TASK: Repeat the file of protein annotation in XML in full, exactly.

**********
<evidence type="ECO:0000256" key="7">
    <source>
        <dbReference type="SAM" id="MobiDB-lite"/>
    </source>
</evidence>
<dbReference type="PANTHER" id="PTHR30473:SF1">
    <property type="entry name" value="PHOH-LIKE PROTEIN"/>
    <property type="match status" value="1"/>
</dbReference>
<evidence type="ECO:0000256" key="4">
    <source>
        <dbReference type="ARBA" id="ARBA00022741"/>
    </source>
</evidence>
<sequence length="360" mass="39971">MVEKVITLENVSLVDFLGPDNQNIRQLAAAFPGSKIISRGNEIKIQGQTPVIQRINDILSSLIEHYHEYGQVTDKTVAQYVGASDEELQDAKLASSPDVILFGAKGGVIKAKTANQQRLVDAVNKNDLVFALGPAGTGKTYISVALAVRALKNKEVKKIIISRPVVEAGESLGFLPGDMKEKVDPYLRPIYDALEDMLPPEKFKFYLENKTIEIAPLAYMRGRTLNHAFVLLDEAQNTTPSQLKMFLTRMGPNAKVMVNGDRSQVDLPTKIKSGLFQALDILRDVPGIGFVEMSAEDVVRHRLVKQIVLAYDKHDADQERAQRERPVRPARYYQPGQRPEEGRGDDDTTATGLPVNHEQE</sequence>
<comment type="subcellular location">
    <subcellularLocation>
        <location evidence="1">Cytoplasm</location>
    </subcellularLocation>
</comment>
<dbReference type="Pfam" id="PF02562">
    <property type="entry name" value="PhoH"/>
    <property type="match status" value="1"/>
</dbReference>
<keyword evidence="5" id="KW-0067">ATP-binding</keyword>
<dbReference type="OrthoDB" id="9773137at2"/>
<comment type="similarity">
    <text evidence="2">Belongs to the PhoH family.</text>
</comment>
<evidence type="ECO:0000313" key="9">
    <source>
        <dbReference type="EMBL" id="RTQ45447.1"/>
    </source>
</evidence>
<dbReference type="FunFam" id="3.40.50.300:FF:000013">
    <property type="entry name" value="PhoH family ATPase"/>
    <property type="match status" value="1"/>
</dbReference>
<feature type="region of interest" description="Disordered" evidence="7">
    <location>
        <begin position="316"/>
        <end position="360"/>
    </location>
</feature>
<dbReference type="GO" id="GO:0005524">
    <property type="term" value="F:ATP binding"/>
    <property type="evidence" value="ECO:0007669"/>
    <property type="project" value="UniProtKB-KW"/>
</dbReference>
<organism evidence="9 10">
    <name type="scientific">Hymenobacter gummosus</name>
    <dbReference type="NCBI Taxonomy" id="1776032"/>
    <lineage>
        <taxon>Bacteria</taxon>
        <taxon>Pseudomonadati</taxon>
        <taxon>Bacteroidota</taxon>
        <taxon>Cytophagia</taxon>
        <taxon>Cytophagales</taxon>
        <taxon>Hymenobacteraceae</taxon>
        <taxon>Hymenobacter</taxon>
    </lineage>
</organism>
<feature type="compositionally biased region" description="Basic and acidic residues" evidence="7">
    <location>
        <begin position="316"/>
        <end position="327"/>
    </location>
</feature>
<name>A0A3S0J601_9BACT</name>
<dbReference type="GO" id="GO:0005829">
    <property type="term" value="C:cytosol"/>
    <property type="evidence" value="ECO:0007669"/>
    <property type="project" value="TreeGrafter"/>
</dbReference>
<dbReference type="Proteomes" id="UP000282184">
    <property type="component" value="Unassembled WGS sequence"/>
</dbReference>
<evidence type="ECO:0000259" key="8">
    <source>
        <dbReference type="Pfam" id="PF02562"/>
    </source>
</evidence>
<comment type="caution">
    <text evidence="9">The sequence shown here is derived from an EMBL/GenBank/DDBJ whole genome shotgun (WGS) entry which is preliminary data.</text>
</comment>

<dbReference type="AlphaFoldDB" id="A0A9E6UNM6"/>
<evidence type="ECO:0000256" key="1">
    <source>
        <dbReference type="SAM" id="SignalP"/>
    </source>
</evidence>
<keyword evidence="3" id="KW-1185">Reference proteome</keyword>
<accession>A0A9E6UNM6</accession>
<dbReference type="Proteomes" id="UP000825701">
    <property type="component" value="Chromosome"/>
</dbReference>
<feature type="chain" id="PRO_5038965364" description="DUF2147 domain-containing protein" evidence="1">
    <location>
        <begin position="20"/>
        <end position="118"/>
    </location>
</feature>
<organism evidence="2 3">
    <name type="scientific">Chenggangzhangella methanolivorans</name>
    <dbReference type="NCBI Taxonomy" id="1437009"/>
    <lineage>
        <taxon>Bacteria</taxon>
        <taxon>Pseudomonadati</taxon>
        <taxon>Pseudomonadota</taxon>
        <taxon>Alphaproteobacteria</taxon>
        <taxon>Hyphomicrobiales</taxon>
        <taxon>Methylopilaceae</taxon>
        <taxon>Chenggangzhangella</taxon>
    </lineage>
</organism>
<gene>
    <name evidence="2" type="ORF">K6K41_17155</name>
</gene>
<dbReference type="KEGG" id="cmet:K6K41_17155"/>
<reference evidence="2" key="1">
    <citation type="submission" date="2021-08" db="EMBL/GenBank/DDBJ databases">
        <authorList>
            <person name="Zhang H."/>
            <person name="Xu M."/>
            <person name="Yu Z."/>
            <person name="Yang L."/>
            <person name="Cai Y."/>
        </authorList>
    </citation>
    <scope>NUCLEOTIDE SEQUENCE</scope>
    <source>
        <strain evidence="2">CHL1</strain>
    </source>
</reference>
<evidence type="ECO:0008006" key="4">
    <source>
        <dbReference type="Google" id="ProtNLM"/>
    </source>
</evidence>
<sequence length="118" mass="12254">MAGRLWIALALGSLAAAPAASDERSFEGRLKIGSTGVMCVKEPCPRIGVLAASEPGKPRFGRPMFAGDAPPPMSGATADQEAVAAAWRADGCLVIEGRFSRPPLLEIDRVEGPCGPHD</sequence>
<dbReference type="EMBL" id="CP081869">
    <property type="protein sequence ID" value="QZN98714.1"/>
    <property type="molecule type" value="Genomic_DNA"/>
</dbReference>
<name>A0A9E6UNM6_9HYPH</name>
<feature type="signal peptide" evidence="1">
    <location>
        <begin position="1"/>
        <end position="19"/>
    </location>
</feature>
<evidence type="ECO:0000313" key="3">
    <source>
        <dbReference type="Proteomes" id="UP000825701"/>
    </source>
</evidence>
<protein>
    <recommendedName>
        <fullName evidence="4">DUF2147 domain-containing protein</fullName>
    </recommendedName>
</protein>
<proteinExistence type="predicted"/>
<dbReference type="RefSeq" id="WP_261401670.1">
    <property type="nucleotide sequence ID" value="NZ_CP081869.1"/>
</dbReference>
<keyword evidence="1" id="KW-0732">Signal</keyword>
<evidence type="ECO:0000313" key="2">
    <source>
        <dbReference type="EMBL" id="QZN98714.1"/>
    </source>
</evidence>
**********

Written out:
<evidence type="ECO:0000256" key="7">
    <source>
        <dbReference type="SAM" id="MobiDB-lite"/>
    </source>
</evidence>
<dbReference type="PANTHER" id="PTHR30473:SF1">
    <property type="entry name" value="PHOH-LIKE PROTEIN"/>
    <property type="match status" value="1"/>
</dbReference>
<evidence type="ECO:0000256" key="4">
    <source>
        <dbReference type="ARBA" id="ARBA00022741"/>
    </source>
</evidence>
<sequence length="360" mass="39971">MVEKVITLENVSLVDFLGPDNQNIRQLAAAFPGSKIISRGNEIKIQGQTPVIQRINDILSSLIEHYHEYGQVTDKTVAQYVGASDEELQDAKLASSPDVILFGAKGGVIKAKTANQQRLVDAVNKNDLVFALGPAGTGKTYISVALAVRALKNKEVKKIIISRPVVEAGESLGFLPGDMKEKVDPYLRPIYDALEDMLPPEKFKFYLENKTIEIAPLAYMRGRTLNHAFVLLDEAQNTTPSQLKMFLTRMGPNAKVMVNGDRSQVDLPTKIKSGLFQALDILRDVPGIGFVEMSAEDVVRHRLVKQIVLAYDKHDADQERAQRERPVRPARYYQPGQRPEEGRGDDDTTATGLPVNHEQE</sequence>
<comment type="subcellular location">
    <subcellularLocation>
        <location evidence="1">Cytoplasm</location>
    </subcellularLocation>
</comment>
<dbReference type="Pfam" id="PF02562">
    <property type="entry name" value="PhoH"/>
    <property type="match status" value="1"/>
</dbReference>
<keyword evidence="5" id="KW-0067">ATP-binding</keyword>
<dbReference type="OrthoDB" id="9773137at2"/>
<comment type="similarity">
    <text evidence="2">Belongs to the PhoH family.</text>
</comment>
<evidence type="ECO:0000313" key="9">
    <source>
        <dbReference type="EMBL" id="RTQ45447.1"/>
    </source>
</evidence>
<dbReference type="FunFam" id="3.40.50.300:FF:000013">
    <property type="entry name" value="PhoH family ATPase"/>
    <property type="match status" value="1"/>
</dbReference>
<feature type="region of interest" description="Disordered" evidence="7">
    <location>
        <begin position="316"/>
        <end position="360"/>
    </location>
</feature>
<dbReference type="GO" id="GO:0005524">
    <property type="term" value="F:ATP binding"/>
    <property type="evidence" value="ECO:0007669"/>
    <property type="project" value="UniProtKB-KW"/>
</dbReference>
<organism evidence="9 10">
    <name type="scientific">Hymenobacter gummosus</name>
    <dbReference type="NCBI Taxonomy" id="1776032"/>
    <lineage>
        <taxon>Bacteria</taxon>
        <taxon>Pseudomonadati</taxon>
        <taxon>Bacteroidota</taxon>
        <taxon>Cytophagia</taxon>
        <taxon>Cytophagales</taxon>
        <taxon>Hymenobacteraceae</taxon>
        <taxon>Hymenobacter</taxon>
    </lineage>
</organism>
<feature type="compositionally biased region" description="Basic and acidic residues" evidence="7">
    <location>
        <begin position="316"/>
        <end position="327"/>
    </location>
</feature>
<name>A0A3S0J601_9BACT</name>
<dbReference type="GO" id="GO:0005829">
    <property type="term" value="C:cytosol"/>
    <property type="evidence" value="ECO:0007669"/>
    <property type="project" value="TreeGrafter"/>
</dbReference>
<dbReference type="Proteomes" id="UP000282184">
    <property type="component" value="Unassembled WGS sequence"/>
</dbReference>
<evidence type="ECO:0000259" key="8">
    <source>
        <dbReference type="Pfam" id="PF02562"/>
    </source>
</evidence>
<comment type="caution">
    <text evidence="9">The sequence shown here is derived from an EMBL/GenBank/DDBJ whole genome shotgun (WGS) entry which is preliminary data.</text>
</comment>

<dbReference type="AlphaFoldDB" id="A0A9E6UNM6"/>
<evidence type="ECO:0000256" key="1">
    <source>
        <dbReference type="SAM" id="SignalP"/>
    </source>
</evidence>
<keyword evidence="3" id="KW-1185">Reference proteome</keyword>
<accession>A0A9E6UNM6</accession>
<dbReference type="Proteomes" id="UP000825701">
    <property type="component" value="Chromosome"/>
</dbReference>
<feature type="chain" id="PRO_5038965364" description="DUF2147 domain-containing protein" evidence="1">
    <location>
        <begin position="20"/>
        <end position="118"/>
    </location>
</feature>
<organism evidence="2 3">
    <name type="scientific">Chenggangzhangella methanolivorans</name>
    <dbReference type="NCBI Taxonomy" id="1437009"/>
    <lineage>
        <taxon>Bacteria</taxon>
        <taxon>Pseudomonadati</taxon>
        <taxon>Pseudomonadota</taxon>
        <taxon>Alphaproteobacteria</taxon>
        <taxon>Hyphomicrobiales</taxon>
        <taxon>Methylopilaceae</taxon>
        <taxon>Chenggangzhangella</taxon>
    </lineage>
</organism>
<gene>
    <name evidence="2" type="ORF">K6K41_17155</name>
</gene>
<dbReference type="KEGG" id="cmet:K6K41_17155"/>
<reference evidence="2" key="1">
    <citation type="submission" date="2021-08" db="EMBL/GenBank/DDBJ databases">
        <authorList>
            <person name="Zhang H."/>
            <person name="Xu M."/>
            <person name="Yu Z."/>
            <person name="Yang L."/>
            <person name="Cai Y."/>
        </authorList>
    </citation>
    <scope>NUCLEOTIDE SEQUENCE</scope>
    <source>
        <strain evidence="2">CHL1</strain>
    </source>
</reference>
<evidence type="ECO:0008006" key="4">
    <source>
        <dbReference type="Google" id="ProtNLM"/>
    </source>
</evidence>
<sequence length="118" mass="12254">MAGRLWIALALGSLAAAPAASDERSFEGRLKIGSTGVMCVKEPCPRIGVLAASEPGKPRFGRPMFAGDAPPPMSGATADQEAVAAAWRADGCLVIEGRFSRPPLLEIDRVEGPCGPHD</sequence>
<dbReference type="EMBL" id="CP081869">
    <property type="protein sequence ID" value="QZN98714.1"/>
    <property type="molecule type" value="Genomic_DNA"/>
</dbReference>
<name>A0A9E6UNM6_9HYPH</name>
<feature type="signal peptide" evidence="1">
    <location>
        <begin position="1"/>
        <end position="19"/>
    </location>
</feature>
<evidence type="ECO:0000313" key="3">
    <source>
        <dbReference type="Proteomes" id="UP000825701"/>
    </source>
</evidence>
<protein>
    <recommendedName>
        <fullName evidence="4">DUF2147 domain-containing protein</fullName>
    </recommendedName>
</protein>
<proteinExistence type="predicted"/>
<dbReference type="RefSeq" id="WP_261401670.1">
    <property type="nucleotide sequence ID" value="NZ_CP081869.1"/>
</dbReference>
<keyword evidence="1" id="KW-0732">Signal</keyword>
<evidence type="ECO:0000313" key="2">
    <source>
        <dbReference type="EMBL" id="QZN98714.1"/>
    </source>
</evidence>